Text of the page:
Watching ETF markets develop is interesting. Two recent articles are caught my eye. The most recent, http://wealthmanagement.com/investment/new-buyers-etfs, addresses the rise of actively managed mutual funds as buyers of ETFs, citing hundreds of actively managed funds and 21 of the 25 largest fund complexes as holders. Reasons, they say, vary from parking new money to niche positions in allocation funds to core positions in some allocation funds to core positions in target date funds. I still wonder, despite protestations otherwise, just how embedded ETFs impact the cost structure for the holder of the actively managed fund. No doubt there are good reasons for these moves, parking funds and cost competitiveness against actively managed funds in a fund of funds scenario amongst them, but what about the cost?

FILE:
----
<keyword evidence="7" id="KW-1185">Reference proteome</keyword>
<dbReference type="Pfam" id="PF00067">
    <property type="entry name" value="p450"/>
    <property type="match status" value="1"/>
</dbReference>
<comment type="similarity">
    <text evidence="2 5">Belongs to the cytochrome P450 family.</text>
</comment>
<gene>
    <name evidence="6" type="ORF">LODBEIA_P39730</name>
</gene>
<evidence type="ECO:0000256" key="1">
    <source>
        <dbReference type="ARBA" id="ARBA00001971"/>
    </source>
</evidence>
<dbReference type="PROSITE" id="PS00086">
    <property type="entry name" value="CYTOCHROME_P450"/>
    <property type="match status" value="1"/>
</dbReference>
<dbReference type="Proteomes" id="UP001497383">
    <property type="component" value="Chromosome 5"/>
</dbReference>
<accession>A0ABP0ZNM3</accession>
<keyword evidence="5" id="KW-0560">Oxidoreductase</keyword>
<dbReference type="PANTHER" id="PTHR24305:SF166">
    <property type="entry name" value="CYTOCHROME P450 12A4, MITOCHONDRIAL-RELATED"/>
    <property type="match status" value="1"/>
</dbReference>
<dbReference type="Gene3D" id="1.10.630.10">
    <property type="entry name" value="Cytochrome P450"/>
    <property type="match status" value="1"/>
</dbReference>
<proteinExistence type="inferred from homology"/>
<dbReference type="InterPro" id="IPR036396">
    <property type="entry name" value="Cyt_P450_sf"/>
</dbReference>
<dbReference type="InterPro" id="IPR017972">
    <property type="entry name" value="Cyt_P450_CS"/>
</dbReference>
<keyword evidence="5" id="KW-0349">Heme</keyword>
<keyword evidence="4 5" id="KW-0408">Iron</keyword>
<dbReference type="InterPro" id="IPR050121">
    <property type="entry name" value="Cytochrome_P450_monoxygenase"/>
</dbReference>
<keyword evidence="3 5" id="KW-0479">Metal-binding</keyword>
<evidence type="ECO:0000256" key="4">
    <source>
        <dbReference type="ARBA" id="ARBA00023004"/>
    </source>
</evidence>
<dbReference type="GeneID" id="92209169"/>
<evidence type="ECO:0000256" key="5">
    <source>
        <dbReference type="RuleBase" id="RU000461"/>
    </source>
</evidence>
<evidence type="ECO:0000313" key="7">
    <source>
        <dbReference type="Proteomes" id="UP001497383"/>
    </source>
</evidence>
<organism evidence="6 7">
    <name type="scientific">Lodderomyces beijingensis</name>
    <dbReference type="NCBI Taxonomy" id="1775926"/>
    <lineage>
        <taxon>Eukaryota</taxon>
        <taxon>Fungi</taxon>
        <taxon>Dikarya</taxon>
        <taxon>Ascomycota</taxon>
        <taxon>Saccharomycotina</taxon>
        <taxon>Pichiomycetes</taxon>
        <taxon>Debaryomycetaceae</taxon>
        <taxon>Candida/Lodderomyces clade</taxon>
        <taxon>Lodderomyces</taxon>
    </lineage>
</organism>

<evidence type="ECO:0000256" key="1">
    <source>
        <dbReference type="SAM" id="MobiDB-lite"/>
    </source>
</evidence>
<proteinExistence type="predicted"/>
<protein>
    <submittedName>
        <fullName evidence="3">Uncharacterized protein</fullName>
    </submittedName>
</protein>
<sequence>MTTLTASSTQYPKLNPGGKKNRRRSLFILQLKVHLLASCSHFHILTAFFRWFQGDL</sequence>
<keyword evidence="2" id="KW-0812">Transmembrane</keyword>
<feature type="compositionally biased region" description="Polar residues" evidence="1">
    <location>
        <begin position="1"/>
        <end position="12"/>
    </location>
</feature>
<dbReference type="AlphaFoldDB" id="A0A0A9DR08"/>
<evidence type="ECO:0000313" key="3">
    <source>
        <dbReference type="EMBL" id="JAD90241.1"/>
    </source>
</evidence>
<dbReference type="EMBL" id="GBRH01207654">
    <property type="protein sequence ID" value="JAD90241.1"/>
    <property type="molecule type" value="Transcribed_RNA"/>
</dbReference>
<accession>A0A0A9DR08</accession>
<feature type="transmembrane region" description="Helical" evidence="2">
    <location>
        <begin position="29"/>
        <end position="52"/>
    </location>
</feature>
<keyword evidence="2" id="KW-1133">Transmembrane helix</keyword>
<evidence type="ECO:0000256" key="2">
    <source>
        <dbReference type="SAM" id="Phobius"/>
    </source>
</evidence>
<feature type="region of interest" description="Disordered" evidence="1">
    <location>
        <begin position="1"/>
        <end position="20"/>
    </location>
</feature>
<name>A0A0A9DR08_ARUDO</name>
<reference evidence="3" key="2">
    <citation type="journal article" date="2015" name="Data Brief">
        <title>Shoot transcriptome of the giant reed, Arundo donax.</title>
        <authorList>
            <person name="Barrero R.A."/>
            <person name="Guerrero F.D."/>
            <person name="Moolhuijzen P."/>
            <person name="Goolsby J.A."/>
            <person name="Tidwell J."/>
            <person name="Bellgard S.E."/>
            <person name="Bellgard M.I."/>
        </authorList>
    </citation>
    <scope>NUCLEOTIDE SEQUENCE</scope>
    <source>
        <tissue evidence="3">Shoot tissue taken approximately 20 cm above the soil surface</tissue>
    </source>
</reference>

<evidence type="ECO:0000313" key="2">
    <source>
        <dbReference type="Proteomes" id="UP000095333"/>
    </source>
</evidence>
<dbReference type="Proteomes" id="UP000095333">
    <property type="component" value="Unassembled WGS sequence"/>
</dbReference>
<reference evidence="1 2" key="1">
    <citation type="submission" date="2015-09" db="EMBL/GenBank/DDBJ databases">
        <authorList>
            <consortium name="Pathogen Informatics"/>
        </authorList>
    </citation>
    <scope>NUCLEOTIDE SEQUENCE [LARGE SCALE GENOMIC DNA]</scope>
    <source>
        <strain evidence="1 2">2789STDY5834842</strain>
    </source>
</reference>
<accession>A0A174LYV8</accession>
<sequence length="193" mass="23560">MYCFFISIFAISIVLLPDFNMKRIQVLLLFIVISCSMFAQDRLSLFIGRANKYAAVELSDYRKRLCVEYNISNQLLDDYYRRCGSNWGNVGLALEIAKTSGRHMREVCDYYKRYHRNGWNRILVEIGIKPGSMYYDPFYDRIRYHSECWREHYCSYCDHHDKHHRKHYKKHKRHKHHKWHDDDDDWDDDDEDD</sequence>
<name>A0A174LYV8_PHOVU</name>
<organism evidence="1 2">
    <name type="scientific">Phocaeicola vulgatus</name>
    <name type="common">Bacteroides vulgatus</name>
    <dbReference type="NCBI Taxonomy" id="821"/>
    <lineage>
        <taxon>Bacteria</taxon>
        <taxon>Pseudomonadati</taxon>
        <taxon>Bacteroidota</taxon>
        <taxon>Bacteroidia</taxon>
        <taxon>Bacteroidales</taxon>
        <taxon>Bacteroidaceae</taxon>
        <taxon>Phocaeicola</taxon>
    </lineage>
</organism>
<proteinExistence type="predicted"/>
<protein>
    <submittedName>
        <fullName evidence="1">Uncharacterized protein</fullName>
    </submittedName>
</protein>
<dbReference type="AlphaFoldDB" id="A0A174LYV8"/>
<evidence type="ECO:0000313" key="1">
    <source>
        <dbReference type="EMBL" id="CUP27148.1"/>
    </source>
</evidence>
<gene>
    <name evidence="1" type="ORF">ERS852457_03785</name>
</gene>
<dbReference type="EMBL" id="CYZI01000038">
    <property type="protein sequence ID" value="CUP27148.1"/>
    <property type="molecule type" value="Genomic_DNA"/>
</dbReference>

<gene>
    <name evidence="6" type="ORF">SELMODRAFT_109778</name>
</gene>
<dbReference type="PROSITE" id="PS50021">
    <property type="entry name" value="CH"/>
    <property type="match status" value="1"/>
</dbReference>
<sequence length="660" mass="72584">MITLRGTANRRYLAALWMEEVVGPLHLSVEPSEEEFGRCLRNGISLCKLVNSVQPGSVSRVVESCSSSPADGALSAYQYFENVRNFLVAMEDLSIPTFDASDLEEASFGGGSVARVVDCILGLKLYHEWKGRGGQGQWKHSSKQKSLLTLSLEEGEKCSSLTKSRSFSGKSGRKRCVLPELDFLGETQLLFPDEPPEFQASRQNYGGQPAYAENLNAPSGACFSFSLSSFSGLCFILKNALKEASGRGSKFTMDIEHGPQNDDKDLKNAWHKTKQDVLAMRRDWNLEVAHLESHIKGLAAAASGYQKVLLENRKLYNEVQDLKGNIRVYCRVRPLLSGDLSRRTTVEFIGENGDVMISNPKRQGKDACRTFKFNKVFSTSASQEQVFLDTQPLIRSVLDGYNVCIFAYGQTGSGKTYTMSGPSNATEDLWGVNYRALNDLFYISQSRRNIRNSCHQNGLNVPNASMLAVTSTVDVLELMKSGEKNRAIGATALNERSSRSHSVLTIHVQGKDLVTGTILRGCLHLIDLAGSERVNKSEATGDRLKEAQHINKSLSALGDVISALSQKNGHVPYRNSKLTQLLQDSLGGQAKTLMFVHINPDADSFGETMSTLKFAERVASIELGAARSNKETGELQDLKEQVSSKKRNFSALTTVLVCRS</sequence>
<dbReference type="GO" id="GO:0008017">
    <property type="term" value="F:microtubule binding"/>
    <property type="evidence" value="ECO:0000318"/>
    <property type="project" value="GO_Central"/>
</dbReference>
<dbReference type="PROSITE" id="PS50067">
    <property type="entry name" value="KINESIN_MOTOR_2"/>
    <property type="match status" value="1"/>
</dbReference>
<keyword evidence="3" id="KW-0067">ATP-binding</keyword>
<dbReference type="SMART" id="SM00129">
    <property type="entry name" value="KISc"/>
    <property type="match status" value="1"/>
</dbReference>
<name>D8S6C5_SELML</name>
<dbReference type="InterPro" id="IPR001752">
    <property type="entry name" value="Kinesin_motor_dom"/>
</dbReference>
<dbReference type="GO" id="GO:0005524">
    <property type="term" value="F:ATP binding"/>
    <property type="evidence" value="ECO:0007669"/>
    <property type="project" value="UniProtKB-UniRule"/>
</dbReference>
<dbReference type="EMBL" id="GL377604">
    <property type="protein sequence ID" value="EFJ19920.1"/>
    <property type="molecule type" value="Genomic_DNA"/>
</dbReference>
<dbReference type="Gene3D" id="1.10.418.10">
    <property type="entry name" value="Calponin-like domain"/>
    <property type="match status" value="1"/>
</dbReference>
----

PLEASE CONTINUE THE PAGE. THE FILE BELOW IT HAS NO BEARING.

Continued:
The second article, http://vixandmore.blogspot.co.uk/2013/03/the-low-volatility-story-in-pictures.html, adds another compelling argument for why actively managed funds might be interested in targeted ETF investments. They talk about how low volatility ETFs tend to outperform high volatility over the long term. Yes, I and they acknowledge that cherry picking time frames can make all the difference, and I encourage the skeptics to go there and dig deeper. I bring it up here because I think it is a good illustration of how a particular ETF can serve a meaningful purpose in these actively managed fund scenarios by providing reasonably strong upside potential over time without the downside swings even strong markets demonstrate.
Love to hear what you think about ETFs in actively managed funds and the notion of using these low volatility ETFs in some of these situations.